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Elina Furman

Consultant and author of The Everything After College Book...

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Andy Masters

Author of Life After College: What to Expect and How to Succeed...

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Marcos Salazar

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Look Good on Paper


If you are like most recent grads, your most important goal is landing a job. Getting your resume together is a necessity. A resume is an employers’ way to learn about your experience and measure you up for a position with their company. Many college graduates don’t have resumes crafted yet or, if they do, they may be outdated and need some revisions.

Your resume should be no longer than a page and include:

  • Your name and contact information, including your address, email and phone numbers.
  • Your professional experience, including internships and anything related to your degree or career path.
  • Your additional work experience, including your work at a retail stores or on your campus.
  • Your educational background.
  • Additional skills, including computer skills, typing skills and foreign languages.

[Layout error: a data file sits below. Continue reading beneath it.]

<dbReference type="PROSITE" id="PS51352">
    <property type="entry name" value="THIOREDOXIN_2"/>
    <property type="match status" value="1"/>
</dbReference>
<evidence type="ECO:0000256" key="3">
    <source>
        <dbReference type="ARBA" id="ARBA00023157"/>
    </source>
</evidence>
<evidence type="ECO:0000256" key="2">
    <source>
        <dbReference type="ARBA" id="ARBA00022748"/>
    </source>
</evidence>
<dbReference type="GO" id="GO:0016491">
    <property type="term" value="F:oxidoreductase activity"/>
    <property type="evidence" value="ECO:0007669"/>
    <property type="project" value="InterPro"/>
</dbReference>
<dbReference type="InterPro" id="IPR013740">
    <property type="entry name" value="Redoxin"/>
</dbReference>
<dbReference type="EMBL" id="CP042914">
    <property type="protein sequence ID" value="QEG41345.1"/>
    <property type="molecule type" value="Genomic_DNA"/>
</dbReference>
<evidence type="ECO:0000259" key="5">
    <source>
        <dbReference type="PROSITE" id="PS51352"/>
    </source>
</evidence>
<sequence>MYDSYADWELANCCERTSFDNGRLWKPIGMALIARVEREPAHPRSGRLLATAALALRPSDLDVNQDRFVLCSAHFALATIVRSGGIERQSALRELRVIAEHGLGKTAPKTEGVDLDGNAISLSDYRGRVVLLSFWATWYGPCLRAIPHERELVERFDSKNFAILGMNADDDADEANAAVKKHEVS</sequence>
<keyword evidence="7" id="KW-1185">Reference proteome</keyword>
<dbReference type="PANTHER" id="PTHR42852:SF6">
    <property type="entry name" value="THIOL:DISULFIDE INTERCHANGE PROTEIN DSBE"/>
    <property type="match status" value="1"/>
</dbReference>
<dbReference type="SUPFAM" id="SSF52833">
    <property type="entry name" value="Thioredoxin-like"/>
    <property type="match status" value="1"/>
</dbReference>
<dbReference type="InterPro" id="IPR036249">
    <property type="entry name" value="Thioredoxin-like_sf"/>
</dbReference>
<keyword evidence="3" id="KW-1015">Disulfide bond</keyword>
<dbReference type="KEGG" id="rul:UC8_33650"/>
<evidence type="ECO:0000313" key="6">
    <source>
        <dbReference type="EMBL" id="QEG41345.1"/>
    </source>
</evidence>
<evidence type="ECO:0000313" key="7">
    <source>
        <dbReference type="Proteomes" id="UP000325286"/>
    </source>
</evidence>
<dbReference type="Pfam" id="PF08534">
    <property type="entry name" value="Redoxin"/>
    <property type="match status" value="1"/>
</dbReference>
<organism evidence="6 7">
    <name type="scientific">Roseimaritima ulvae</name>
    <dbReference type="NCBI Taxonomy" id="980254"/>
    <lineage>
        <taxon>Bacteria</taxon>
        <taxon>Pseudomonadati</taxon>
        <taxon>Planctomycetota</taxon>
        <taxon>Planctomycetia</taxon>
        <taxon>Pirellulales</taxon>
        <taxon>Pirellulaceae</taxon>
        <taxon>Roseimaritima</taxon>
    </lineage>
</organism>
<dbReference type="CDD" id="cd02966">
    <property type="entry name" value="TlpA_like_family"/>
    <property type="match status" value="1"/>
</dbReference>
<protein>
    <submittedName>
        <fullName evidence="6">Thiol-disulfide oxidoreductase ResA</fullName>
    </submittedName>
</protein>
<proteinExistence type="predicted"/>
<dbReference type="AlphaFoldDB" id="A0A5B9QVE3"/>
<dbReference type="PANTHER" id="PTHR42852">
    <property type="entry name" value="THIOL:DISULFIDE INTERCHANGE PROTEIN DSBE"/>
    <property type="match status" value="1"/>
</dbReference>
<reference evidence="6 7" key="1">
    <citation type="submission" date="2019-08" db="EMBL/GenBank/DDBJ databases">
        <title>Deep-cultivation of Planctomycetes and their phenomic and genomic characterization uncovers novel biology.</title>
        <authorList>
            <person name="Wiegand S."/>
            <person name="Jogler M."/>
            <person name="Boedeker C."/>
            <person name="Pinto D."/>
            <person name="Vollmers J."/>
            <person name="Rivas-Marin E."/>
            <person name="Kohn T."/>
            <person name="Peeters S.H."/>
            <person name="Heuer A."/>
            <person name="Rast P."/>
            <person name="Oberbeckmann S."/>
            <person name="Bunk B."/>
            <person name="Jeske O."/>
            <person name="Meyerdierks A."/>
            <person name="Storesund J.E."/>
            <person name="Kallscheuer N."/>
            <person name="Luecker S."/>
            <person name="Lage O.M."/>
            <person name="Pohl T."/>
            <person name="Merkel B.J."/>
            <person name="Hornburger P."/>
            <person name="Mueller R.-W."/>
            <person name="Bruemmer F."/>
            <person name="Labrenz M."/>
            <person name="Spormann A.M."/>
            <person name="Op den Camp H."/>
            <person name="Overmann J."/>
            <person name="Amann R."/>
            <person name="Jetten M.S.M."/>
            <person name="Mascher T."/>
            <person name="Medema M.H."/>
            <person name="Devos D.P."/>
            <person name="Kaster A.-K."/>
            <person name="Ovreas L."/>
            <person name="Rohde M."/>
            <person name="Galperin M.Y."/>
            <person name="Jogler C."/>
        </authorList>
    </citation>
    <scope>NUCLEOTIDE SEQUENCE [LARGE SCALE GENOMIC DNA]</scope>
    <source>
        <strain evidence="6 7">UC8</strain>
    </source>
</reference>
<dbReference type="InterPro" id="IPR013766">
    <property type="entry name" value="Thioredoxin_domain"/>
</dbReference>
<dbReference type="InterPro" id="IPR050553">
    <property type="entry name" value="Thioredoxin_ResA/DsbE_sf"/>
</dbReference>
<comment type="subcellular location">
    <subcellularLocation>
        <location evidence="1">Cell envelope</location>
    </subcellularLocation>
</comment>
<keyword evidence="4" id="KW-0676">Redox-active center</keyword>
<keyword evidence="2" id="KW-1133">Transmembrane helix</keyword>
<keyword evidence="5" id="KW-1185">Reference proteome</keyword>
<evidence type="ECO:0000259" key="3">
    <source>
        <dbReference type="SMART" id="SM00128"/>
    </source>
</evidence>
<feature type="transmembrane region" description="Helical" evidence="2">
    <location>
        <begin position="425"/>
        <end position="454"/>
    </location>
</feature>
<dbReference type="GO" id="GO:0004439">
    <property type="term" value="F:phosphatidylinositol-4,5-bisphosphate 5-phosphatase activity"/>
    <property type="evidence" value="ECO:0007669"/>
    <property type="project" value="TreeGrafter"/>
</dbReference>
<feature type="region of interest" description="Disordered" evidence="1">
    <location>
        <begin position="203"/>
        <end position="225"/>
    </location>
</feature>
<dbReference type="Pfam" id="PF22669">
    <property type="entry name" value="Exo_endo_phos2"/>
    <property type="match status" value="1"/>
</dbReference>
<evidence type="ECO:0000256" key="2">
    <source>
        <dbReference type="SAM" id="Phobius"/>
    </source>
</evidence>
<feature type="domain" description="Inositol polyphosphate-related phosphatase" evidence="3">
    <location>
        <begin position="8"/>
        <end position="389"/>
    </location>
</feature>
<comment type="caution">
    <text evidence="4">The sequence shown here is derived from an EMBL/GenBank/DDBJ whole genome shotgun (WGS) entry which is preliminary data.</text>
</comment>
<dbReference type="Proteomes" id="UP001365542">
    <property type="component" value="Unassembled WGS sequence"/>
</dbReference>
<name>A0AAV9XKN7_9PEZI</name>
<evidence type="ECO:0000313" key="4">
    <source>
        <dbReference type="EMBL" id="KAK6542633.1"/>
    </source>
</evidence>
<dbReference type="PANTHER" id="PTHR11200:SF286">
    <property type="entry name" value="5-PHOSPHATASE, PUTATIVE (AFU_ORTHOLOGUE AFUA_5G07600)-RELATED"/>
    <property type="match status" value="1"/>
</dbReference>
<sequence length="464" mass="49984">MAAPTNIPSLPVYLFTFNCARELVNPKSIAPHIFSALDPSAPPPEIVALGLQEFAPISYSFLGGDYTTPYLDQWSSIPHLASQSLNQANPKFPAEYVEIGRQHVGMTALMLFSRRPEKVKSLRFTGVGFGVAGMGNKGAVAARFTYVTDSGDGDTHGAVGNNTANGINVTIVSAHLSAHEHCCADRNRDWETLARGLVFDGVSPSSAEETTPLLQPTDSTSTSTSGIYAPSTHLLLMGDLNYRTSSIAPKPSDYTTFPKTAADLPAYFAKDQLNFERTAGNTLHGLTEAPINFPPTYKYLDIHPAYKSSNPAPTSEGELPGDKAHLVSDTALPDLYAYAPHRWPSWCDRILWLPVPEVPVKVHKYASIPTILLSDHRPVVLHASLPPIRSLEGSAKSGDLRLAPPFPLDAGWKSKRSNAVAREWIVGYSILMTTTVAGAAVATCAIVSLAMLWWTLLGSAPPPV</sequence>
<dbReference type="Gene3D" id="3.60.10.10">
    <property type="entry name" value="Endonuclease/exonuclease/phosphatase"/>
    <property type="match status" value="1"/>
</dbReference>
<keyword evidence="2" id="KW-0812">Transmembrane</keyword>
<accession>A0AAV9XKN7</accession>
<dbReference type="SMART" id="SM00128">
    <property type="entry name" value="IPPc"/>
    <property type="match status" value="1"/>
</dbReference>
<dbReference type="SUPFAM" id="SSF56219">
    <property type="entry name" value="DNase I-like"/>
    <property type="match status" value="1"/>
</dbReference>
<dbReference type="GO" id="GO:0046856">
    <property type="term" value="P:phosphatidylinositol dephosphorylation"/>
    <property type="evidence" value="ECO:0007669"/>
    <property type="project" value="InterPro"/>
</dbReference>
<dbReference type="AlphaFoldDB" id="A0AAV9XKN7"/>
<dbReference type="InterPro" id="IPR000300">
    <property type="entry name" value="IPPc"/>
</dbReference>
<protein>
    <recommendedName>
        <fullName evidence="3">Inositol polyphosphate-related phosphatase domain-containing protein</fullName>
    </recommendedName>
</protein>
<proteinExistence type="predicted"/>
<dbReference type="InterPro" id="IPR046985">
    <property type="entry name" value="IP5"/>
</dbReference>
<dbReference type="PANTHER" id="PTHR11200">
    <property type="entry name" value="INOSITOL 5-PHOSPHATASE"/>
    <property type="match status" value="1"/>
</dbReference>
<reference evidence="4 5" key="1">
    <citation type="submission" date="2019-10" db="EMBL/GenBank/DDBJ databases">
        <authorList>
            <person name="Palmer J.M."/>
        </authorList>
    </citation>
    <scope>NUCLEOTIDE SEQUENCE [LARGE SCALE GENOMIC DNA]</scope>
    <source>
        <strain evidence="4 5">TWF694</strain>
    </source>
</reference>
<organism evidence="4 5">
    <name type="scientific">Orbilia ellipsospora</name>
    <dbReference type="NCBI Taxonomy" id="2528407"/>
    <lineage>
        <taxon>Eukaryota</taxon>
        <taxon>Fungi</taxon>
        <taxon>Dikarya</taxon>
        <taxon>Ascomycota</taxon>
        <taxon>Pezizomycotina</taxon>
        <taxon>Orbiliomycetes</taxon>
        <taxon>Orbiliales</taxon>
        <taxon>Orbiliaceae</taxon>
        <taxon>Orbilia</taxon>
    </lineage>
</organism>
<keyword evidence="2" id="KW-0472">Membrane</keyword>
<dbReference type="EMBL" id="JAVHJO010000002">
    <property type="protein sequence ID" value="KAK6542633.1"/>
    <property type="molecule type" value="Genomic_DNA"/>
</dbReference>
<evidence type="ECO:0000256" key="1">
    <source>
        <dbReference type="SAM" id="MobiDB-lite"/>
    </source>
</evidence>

What your resume should NOT include:

  • Lies and half-truths.
  • High school or any activities you did in high school, regardless of relevancy.
  • Your height, weight, age indicator, race or gender.
  • Your hobbies or extracurricular activities.
  • Non-academic awards you’ve won.

Of course, there are exceptions. If you are applying for a job as a writer for a hunting magazine and you are an avid hunter, include that somewhere in your resume. Rule out what is unnecessary and make it as brief, concise and professional looking as possible. You can ask family or friends for help if you want someone to look over your resume, or search online for resume tip web sites to help you along.

DID YOU KNOW? College graduates earn $1.2 million more during their lifetime than high school graduates? Though the job search may seem daunting, your degree means something and will help you get a good-paying job.

Posted: 6/21/24